A property of the grating is that both sections A and B are uniquely determined, for a given diffraction order and given values of Δθ0,Δy0, once the parameters R,r,θ are specified for the principal arm. Accordingly, the design is optimized by properly choosing the parameters of the principal arm, so as to minimize the size of the router, without causing appreciable coupling between adjacent arms in the curved regions. In each curved region, the spacing between neighboring waveguides should be characterized by a well behaved variation along the entire length of each waveguide. In particular, at the junction of each radial section with the curved section, the waveguide spacing Δs=rΔθ0 should be smaller that Δy0. Moreover, for an optimized grating, the smallest value of Δs will be shown to occur for the smallest θ, and this minimum value of Δs should be large enough to insure negligible mutual coupling between neighboring arms. On the other hand, the largest Δs typically occurs in the vicinity of the top arm, and it must be smaller than Δy0. The above two conditions are satisfied straightforwardly by properly choosing Δy0 and Δs0. An example is illustrated in
Δy0=45 μm, Δs0=40 μm, and Rmin=4 mm.
In this example the angular aperture of part A of the grating covers the interval 570
and the smallest R is produced at the center θ0=60° of the aperture and therefore, as pointed out earlier, the first derivative of R is zero for θ0=60°. Notice the smallest value of Δs is produced in the vicinity of the bottom arm, and Δs is nearly constant for θ>θ0. The total variation of the spacing Δs is approximately 7 μm, and it satisfies the two conditions Δs>35 μm and Δy0>Δs. The former condition is realized by simply choosing a large enough value of Δs0 and, the latter condition, by choosing a large enough value of Δy0.
Next, consider the path length difference ΔL between successive arms of the grating. As pointed out earlier, the design is optimized here by specifying zero derivative of R at the principal arm location, so as to produce at that location R=Rmin as shown in
ΔL 0=tan(θ0/2)[Δy 0 +Δs 0], (R=Rmin) (1)
Similarly, B contributes
−ΔL′ 0=−tan(θ′0/2)[Δy 0 +Δ′s 0], (R′=Rmin) (2)
which is now negative because B in
ΔL=ΔL 0 −ΔL′ 0,
ΔL=[tan(θ0/2)−tan(θ′0/2)]Δy 0+[tan(θ0/2)Δs 0−tan(θ′0/2)Δs′ 0]. (3)
In particular, by choosing Δs′0=Δs0,
ΔL=[tan(θ0/2)−tan(θ0/2)](Δy 0 +Δs 0) (4)
and one can verify that the order nΔL/λ can be larger than 30 if one assumes
45°<θ′0<θ0<75°, Δy 0 +Δs 0≃85 μm, (5)
and a center wavelength λ=1.442 μm.
Notice the above design can be modified in many ways without affecting the substance of the results. The above expressions were derived assuming in each bend a constant curvature, but similar results are obtained without this restriction. Moreover, the above expressions are not affected if different principal arms are chosen in parts A and B, in which case the principal coordinates θ0 and θ′0 correspond to different grating arms.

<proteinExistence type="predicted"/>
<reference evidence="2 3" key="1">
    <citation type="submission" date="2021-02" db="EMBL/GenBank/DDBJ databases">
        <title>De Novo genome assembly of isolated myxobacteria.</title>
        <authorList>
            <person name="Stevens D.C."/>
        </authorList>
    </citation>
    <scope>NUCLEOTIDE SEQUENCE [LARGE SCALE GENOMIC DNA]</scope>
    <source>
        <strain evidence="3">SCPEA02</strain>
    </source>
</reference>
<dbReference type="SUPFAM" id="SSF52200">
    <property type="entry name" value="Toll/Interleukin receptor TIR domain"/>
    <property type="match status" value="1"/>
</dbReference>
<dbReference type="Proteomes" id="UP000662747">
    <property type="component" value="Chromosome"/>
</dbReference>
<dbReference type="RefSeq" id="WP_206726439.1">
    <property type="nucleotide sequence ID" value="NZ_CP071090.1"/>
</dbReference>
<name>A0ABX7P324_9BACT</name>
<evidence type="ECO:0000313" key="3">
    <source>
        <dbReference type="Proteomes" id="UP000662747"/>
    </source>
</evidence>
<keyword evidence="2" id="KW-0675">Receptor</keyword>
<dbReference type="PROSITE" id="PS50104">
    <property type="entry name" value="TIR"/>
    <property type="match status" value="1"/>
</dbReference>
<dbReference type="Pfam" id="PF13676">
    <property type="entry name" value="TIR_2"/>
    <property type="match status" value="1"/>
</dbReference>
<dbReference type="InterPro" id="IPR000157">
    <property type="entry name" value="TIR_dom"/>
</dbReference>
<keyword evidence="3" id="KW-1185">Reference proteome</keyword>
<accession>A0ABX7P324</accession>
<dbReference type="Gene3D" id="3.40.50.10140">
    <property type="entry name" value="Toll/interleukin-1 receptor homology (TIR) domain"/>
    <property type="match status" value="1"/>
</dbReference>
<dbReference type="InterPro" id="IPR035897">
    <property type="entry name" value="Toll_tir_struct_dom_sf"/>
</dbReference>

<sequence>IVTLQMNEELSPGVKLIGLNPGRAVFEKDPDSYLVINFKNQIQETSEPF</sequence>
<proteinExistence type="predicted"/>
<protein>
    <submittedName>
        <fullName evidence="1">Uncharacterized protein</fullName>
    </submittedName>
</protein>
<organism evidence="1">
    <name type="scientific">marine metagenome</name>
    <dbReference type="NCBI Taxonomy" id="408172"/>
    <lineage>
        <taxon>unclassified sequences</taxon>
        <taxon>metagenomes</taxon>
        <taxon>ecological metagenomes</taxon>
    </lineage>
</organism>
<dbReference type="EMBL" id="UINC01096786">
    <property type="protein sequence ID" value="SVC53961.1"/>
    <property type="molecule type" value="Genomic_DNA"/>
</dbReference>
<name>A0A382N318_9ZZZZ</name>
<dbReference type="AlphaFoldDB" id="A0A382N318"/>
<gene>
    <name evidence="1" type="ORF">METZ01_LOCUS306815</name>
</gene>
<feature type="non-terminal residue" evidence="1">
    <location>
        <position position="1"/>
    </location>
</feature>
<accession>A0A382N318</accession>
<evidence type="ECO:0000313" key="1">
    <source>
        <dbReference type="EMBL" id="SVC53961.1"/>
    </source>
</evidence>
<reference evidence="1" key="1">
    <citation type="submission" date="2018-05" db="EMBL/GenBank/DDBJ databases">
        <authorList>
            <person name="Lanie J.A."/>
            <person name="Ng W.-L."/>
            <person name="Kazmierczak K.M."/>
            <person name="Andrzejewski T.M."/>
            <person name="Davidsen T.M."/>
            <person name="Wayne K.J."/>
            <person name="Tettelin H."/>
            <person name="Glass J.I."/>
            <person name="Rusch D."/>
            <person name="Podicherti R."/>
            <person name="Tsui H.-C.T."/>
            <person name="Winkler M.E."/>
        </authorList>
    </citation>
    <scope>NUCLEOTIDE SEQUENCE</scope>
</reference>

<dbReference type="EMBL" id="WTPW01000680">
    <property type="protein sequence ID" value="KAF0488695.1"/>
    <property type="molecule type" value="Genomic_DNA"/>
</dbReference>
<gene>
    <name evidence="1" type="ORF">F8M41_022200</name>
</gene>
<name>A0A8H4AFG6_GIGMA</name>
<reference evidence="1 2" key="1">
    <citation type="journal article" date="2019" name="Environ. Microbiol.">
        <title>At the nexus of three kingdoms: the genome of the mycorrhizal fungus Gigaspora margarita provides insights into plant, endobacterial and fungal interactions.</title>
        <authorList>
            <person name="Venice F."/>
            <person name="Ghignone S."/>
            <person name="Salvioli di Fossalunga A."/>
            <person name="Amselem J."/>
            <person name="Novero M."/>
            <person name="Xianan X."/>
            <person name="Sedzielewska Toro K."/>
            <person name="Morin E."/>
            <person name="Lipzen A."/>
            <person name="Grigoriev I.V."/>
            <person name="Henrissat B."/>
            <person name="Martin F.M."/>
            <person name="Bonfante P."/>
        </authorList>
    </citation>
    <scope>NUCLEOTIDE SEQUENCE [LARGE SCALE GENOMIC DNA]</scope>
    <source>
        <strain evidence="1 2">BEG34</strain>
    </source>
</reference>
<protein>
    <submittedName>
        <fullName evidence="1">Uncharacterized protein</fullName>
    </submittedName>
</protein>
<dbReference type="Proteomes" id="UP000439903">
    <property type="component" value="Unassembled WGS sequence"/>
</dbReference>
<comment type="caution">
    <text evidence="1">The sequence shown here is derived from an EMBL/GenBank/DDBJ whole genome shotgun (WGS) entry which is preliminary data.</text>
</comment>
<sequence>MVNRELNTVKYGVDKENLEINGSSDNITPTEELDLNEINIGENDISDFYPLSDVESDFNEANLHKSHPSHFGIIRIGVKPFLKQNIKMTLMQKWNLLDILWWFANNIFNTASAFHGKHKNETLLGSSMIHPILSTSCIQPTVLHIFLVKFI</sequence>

The parameters Δθ0,Δθ′0 do not appear explicitly in the above expressions. However, they play an important role in the router design, since they determine the input and output apertures MΔθ0, MΔθ′0 of the grating, they affect the size and performance of the grating, and they also determine the router magnification, which is equal to the ratio Δθ0/Δθ0. The values of 1/Δθ0 and 1/Δθ′0 respectively determine the spacing (and the width) of the input and output waveguides. An important application, described later, is the design of a 1×N router whose output efficiency is optimized by including suitable transitions based on two patents quoted earlier. In this case a small period Δθ′0 may be desirable in section B, and it may then be advantageous to minimize the size of the grating by choosing Δθ0>Δ′0.
ΔL=7.95 μm, and θ0=62°, (6)
and it was optimized by assuming a refractive index contrast of 0.6% and choosing
θ0−θ′0=8.1°, Δy 0=45 μm, r 0Δθ0 =r′ 0Δθ′0=40 μm (7)
Suitable transitions were included in the bends, and therefore the above value ΔL=7.95 μm is slightly different from the value 7.86 μm obtained from expression (4) without transitions. In the above arrangement the router efficiency was optimized by including in the grating special output transitions as shown in the above two patents. The total loss is expected to be about 3 dB, which is the typical loss of commercially available routers of the simpler type shown in
The router of
Next, let smax and smin denote respectively the largest and smallest waveguide separation in the central grating region consisting of the two curved arrays and the central array of straight waveguides. Then, assuming θ0≧θ′0 one can verify by using the general expression (3) that the path length difference ΔL is larger than
tan(θ0/2)·(s max +s min)−tan(θ′0/2)·2s max (8)
and it is smaller than
tan(θ0/2)·2s max−tan(θ′0/2)·(s max +s min) (9)
As pointed out earlier, condition (3) only applies if each bend has a constant curvature, whereas the above two conditions (8) and (9) include all cases of interest, without the above restriction. The above conditions define the range of router parameters covered by this patent.
So far a constant ΔL was assumed, but it may be advantageous in some cases to modify this condition for several reasons. So far, it was assumed that the input signal produces an input radial wave emanating from the input waveguide location. In practice, the input wave may be afflicted by small aberrations, causing phase errors that can be corrected by slightly modifying the lengths of the arms. Similar aberrations may be caused by the output waveguides, as one can verify by reversing the sense of transmission. Moreover, even in the absence of aberrations, it may be advantageous in some cases to slightly modify the lengths of the arms, for instance in order to widen the passband. The grating must then be modified accordingly, but this will not substantially affect the substance of this patent.